Second, the Court rejected EY’s contention as regards the Regulation on Strengthening Confidentiality and Archives Administration Relating to Overseas Issuance and Listing of Securities (Circular  No. 29）(“Regulation 29”). The Court preferred the expert evidence submitted by the SFC that the norm is that all audit working papers should be stored in the PRC, and that only those audit working papers which involve state secrets, state security and significant public interest cannot be transmitted overseas without prior approval. EY has not established by evidence the audit working papers are of such nature. In fact HM had not raised any issue of Regulation 29 with the CSRC when it refused to produce the audit working papers back in mid-2010 and later said in December 2012 that it was prepared to cooperate with the CSRC. The CSRC was also not troubled by any issues concerning Regulation 29.
Third, the Court held that the Reply letter dated 26 October 2011 issued by the Accounting Department of the CSRC to the PRC affiliates of international accounting firms was inapplicable, as EY instead of the SFC who would be the requesting party for the audit working papers if the Court grants an Order against EY to comply with the Notices.
Fourth, the Localization Regulation promulgated on 2 May 2012 jointly by the Ministry of Finance, the Industry and Commerce Bureau, the Ministry of Commerce, the State Administration of Foreign Exchange and the CSRC is irrelevant, since the audit working papers belong to EY, a Hong Kong partnership, but not HM, a formerly sino-foreign cooperative accounting firm.
EY’s Liability in the PRC in Producing Documents
The Court was not satisfied that EY would be at a real risk of being subject to criminal, administrative or civil liabilities if it is compelled by a Court Order to produce the audit working papers and other information responsive to the Notices, copies of which are presently in Hong Kong, to the SFC. In view of the above analysis, there was no prohibition under PRC laws to produce the documents to the SFC. Further, as EY did not give evidence as to why, how and by whom the said copies were brought to Hong Kong, there was no basis for the Court to find the actus reus of a criminal offence had been committed in the PRC; neither EY nor HM has so far been subject to any criminal prosecution or administrative penalties. Lastly, EY would have to comply with the Court Order as a matter of Hong Kong law; even if a decision has to be “formally” made to authorise the disclosure to the SFC, there is no reason why it has to be made by an EY partner in the PRC.
In connection to this last point, the Court also held that it was inherently improbable that EY, as the reporting accountant of the Company, did not have any records in its files in Hong Kong in relation to the Engagement and its decision to resign, over and above the limited materials provided to the SFC.
Oppression as Ground for Discretion Rejected
EY pleaded oppression as a ground for the Court to exercise discretion against granting the relief as sought by the SFC. The relevant test in this regard is whether an order compelling compliance with the statutory notice would be oppressive to the recipient, which the Court noted was a high test.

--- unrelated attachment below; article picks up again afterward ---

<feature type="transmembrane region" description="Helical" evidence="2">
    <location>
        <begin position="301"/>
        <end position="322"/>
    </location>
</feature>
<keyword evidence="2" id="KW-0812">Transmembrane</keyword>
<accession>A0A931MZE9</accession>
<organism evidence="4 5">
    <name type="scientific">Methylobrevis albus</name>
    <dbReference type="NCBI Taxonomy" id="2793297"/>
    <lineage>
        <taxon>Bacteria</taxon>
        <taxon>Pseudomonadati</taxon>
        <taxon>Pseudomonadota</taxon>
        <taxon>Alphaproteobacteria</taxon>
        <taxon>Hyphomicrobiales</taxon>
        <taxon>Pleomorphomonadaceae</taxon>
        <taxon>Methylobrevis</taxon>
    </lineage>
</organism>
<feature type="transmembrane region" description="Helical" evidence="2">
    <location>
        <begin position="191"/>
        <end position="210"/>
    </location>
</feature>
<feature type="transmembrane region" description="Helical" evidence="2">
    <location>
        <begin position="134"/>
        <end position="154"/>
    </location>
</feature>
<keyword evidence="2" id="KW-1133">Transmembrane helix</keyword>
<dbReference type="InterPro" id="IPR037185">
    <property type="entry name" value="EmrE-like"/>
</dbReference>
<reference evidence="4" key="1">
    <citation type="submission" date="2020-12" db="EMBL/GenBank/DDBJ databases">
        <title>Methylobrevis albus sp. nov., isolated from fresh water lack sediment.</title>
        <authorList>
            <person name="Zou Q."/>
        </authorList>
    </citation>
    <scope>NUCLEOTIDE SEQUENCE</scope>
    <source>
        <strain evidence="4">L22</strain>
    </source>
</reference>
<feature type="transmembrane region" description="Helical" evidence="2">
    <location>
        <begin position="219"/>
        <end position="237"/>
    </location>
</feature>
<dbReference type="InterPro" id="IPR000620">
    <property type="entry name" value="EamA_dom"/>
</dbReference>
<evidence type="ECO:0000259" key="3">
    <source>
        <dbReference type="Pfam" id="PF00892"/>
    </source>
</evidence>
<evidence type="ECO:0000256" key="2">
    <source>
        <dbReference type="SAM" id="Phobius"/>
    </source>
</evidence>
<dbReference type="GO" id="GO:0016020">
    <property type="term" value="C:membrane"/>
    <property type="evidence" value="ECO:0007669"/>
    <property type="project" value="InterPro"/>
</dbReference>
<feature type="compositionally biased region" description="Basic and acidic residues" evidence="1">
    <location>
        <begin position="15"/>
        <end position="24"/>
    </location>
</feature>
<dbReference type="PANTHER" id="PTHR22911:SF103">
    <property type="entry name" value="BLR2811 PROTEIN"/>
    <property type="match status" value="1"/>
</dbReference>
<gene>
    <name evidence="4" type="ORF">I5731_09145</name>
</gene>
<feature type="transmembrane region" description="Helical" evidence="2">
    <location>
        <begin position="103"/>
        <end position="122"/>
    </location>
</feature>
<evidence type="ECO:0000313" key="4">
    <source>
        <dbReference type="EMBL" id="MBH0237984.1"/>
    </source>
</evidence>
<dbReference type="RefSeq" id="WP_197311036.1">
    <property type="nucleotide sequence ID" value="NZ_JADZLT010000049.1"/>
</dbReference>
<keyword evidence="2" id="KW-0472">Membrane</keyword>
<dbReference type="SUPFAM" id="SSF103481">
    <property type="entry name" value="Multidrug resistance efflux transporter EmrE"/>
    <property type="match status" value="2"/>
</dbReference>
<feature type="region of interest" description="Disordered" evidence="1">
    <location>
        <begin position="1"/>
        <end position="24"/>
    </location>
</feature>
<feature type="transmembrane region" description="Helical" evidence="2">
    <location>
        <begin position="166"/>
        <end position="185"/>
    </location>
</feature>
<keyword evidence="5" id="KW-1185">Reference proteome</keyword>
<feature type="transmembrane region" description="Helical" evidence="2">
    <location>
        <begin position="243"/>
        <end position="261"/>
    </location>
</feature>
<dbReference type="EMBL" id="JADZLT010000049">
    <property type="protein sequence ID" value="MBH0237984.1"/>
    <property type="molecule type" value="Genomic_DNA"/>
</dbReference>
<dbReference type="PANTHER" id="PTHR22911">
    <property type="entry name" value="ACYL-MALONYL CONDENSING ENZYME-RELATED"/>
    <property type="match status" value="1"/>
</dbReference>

The Court noted that there was no evidence that HM would refuse to cooperate so that EY would be compelled to take legal action in the PRC. On the contrary, in the proceedings, EY had repeated emphasised HM’s indication of willingness to cooperate. All that EY has to do is to urge HM to take steps to “cooperate” by either (i) sending a complete set of the audit working papers and other relevant documents to CSRC for onward transmission to the SFC; or (ii) producing the relevant documents to EY in the PRC for EY to seek whatever clearances as may be required for their onward transmission to the SFC. In fact, the copies of audit working papers and other archives in Hong Kong would render it unnecessary for EY to ask HM at all.
The Court gave an Order that EY comply with the Notices within 28 days from the date of the Order or such other period as may be agreed in writing between EY and the SFC. The Court also ordered that EY bear the costs of and occasioned by SFC’s application on an indemnity basis, with certificate for two counsel.
In light of the decision in SFC v EY, it would be difficult for individuals and businesses to rely on prohibition in foreign laws on state secrets, commercial secrets and/or confidentiality, as reasonable excuses to resist production of documents. While the Court would regard the statutory regime as placing high regard to the protection of the Hong Kong public interest in investigating market misconduct or offences under the SFO on one hand, the burden of proof is on the party/parties resisting production pursuant to a request under section 183 of the SFO, to prove on evidence (in particular the content of the document(s)) that the document(s) are of such nature.
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Important: The law and procedure on this subject are very specialised and complicated. This article is just a very general outline for reference and cannot be relied upon as legal advice in any individual case. If any advice or assistance is needed, please contact our solicitors.
Published by ONC Lawyers © 2014